Posted 22 August 2008 - 10:34 AM
I'm fine with how the shot is going to be lit and have done some test runs and it looks fine. But does anyone have any idea on the grip front about how I can manipulate the camera and the chair/singer with the greatest control?
The surface the chair moves on in the first room and the corridor is soft carpet, then the second room is wooden flooring and then obviously lawn in the garden...
It needs to be as smooth as possible as the director wants to divide it into three parts where a pan away to a completely static subject will be cut, then the rest of the set will be altered(almost like a save-point), then we'll roll again and continue with the next section. This means a steadicam or equivalent is out of the question
Unfortunately I'm doing this pro bono as I owe a few favours to the director who's working on a limited budget as a favour to the artist! This means I'm obviously not going to be able to afford much in the way of heavy duty grip gear. However I live with an engineer so making something shouldn't be too long a shot if it's relatively simple.
I'm thinking of using two mini platform dollys running on rails with ramps at the steps but my main concern with this option is how to propel the singer who is sat largely motionless on the chair apart from moving to sing and play the instrument. Perhaps a pulley system from behind? The shot is quite a low angle so there are no problems about hiding anything like that so long as it is low to the ground...
Another thing to consider and perhaps a plus point to using rails is the fact that the carpet is quite soft and the singer is... well... quite heavy... so a lack of railing might mean a more jerky motion which wouldn't be good.
But what about getting rails, on a tight budget remember, to go around corners...
Seriously any help you guys can offer would be greatly appreciated and I'll let you know how the project goes.
Thanks in advance,
Posted 22 August 2008 - 12:52 PM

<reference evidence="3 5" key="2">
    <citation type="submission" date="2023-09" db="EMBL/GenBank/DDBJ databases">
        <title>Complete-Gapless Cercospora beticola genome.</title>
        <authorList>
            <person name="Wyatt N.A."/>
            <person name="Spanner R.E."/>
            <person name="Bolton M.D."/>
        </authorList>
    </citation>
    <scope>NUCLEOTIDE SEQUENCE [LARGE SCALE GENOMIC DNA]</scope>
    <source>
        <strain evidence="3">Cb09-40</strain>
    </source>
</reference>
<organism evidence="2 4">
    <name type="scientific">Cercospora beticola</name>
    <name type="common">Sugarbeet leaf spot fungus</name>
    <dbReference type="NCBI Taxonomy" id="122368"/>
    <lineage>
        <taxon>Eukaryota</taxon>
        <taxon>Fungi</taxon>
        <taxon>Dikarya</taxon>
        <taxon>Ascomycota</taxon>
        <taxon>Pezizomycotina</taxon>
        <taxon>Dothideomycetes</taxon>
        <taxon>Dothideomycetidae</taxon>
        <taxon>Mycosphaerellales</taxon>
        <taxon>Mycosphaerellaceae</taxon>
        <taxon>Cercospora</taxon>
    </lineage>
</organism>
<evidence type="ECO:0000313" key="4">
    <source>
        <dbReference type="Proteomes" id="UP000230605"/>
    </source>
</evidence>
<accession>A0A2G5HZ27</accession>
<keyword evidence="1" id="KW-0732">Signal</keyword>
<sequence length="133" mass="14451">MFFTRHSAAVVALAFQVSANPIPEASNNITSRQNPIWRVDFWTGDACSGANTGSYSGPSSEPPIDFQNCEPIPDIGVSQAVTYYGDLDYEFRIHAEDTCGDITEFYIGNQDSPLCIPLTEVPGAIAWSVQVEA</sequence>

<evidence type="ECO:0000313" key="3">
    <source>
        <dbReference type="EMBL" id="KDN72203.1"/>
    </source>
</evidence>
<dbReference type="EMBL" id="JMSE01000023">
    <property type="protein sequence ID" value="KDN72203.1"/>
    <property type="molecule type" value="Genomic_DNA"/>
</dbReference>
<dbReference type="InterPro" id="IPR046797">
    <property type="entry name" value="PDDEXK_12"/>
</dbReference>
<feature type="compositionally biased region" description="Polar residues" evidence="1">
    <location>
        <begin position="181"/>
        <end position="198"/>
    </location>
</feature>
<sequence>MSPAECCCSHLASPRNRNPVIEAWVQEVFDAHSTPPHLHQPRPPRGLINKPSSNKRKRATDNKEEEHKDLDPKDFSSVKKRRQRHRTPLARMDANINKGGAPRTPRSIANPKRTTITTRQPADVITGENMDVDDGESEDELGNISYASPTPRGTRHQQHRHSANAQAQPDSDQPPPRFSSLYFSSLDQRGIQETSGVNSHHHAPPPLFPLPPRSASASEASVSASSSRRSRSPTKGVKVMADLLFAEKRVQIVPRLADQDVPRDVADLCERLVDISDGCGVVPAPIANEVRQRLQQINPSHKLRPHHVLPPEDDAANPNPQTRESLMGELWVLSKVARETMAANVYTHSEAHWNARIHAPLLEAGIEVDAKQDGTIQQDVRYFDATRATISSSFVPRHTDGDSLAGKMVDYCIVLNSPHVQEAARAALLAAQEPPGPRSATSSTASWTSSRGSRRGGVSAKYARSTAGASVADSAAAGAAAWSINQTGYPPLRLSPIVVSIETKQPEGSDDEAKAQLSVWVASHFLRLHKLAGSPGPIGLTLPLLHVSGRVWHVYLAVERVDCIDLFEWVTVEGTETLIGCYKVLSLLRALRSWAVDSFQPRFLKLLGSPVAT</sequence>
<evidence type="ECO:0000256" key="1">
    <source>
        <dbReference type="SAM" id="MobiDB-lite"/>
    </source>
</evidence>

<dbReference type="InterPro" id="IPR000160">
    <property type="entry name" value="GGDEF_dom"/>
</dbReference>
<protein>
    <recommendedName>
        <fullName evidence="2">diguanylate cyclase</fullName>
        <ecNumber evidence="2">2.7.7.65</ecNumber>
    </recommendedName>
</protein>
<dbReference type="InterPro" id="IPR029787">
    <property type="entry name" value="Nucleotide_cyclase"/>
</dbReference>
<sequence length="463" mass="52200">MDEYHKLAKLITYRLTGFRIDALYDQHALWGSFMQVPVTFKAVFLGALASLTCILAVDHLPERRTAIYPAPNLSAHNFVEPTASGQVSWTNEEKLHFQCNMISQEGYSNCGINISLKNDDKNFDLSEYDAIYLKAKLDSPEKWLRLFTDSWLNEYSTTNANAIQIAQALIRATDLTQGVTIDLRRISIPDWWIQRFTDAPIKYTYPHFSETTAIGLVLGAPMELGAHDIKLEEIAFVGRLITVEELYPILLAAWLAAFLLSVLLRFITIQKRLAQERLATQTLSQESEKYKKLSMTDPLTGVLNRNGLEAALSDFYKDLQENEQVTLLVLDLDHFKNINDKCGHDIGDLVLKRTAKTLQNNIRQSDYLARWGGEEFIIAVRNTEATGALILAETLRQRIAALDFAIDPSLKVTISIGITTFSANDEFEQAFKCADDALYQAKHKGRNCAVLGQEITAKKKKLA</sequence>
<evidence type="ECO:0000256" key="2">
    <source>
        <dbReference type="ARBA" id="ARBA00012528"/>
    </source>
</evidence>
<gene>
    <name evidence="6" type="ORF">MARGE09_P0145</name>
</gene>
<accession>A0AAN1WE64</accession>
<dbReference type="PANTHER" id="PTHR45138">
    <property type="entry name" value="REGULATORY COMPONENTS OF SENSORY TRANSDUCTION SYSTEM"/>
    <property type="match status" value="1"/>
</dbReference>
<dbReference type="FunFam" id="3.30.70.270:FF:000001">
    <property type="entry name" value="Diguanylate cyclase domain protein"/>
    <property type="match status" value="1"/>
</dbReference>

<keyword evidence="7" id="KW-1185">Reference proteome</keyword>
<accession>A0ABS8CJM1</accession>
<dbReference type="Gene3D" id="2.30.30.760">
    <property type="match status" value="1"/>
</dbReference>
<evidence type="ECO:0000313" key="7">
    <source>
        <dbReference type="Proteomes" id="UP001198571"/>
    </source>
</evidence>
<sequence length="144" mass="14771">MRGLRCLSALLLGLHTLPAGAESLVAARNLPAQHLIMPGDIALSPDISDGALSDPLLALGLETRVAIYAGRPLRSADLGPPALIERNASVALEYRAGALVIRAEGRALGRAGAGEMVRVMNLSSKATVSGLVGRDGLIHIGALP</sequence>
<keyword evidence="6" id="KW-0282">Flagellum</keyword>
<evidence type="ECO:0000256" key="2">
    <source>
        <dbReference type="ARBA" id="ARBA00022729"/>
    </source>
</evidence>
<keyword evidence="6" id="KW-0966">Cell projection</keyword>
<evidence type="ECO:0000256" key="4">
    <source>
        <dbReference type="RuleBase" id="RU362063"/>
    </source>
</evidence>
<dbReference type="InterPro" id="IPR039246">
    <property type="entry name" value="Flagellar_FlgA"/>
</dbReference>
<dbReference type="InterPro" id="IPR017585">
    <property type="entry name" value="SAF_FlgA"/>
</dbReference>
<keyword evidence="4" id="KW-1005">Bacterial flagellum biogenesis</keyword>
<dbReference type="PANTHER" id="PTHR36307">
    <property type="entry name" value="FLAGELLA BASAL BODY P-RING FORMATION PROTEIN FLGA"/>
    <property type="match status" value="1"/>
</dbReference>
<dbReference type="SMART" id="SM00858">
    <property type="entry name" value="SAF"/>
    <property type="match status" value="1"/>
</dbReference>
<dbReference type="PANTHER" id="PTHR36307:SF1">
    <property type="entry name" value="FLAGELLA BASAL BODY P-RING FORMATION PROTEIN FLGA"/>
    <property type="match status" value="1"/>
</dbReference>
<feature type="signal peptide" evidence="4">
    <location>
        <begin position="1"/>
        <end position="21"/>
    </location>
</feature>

can you get away with not actually seeing the floor? Then your plan would work pretty well. Why not connect the platform the chair is on and the dolly with the camera by some kind of rail? Then your dolly grip would be able to push both...
Posted 22 August 2008 - 01:03 PM
Thanks for getting back to me.
That's not too much of an issue - i.e. it's ok to not have the floor in frame. One issue thought is that ultimately, it's going down hill, the building is at an angle and it's going down steps so it might look a little strange but I'll have an experiment with it and see how it looks this week when I get over there.
Secondly, yeah I had actually thought about attaching the chair platform and the camera together as you suggest but was thinking actually to use this only as a way of measuring and maintaining the distance between the two devices. Your way would actually make a lot more sense although as it has to go around corners I'm not sure if this rail or some sort of attaching device might need to be on pivots to allow taking bends.
Also if my grip is pushing both the platform for the performer and the the camera/cam operator then that's an awful lot of weight!
Perhaps I might think about pushing AND pulling. So - out of sight rope/pulley system to the rear and two strong backs behind the camera at the front...
Posted 22 August 2008 - 06:44 PM
two platforms attached aren't too big a deal. a rail dolly attached to a fisher 10 is easy to do, down hill transitions however are.
Posted 22 August 2008 - 08:25 PM
Another way to do the step out be to setup somewhat of an elevator trap where once the dolly is completely on it drops. I think that that would be kinda pricy since you'd probably have to deal with pneumatics, but thats an idea.
I'm not much of a grip and have certainly never done anything like this before, but its the first thing that came to me, hope it helped.
Posted 23 August 2008 - 12:58 PM
Thanks for the input.
To Robert first - Greening it may well be an option though out of personal preference I'd avoid it if I can. Unfortunately any of the Fishers I can get access to are simply too wide for the corridor. I went back today and there's no way one can fit.
To Steve - Unfortunately a long dolly isn't going to work either - even if I could get one narrow enough to fit in the dimensions of the space it would still wouldn't have a chance of navigating the corners which are almost zig zags! I.e. There's an immediate left turn followed by a right followed about two feet later by another left... Which brings me back to having two seperate small dollys maybe custom made or altered by my engineer friend on the cheap and linking them together some how OR not even bothering to link them but just making sure the crew is particularly careful when it comes to maintaining distances - perhaps tie a piece of cord between the two and make sure to keep it tight!
Anyway, I'm taking a grip friend of mine to the set tomorrow so I'll hopefully have something a bit more solid by the end of the day...
Thanks for the input so far guys,
Posted 25 August 2008 - 06:57 AM
As I was looking it over, there wouldn't be all much needed to make a DIY system with the proper tools of course...but I'm not sure if that's the look your going for as far as the subject being in the frame.
Good Luck...if you do a home-made job I would love to see it.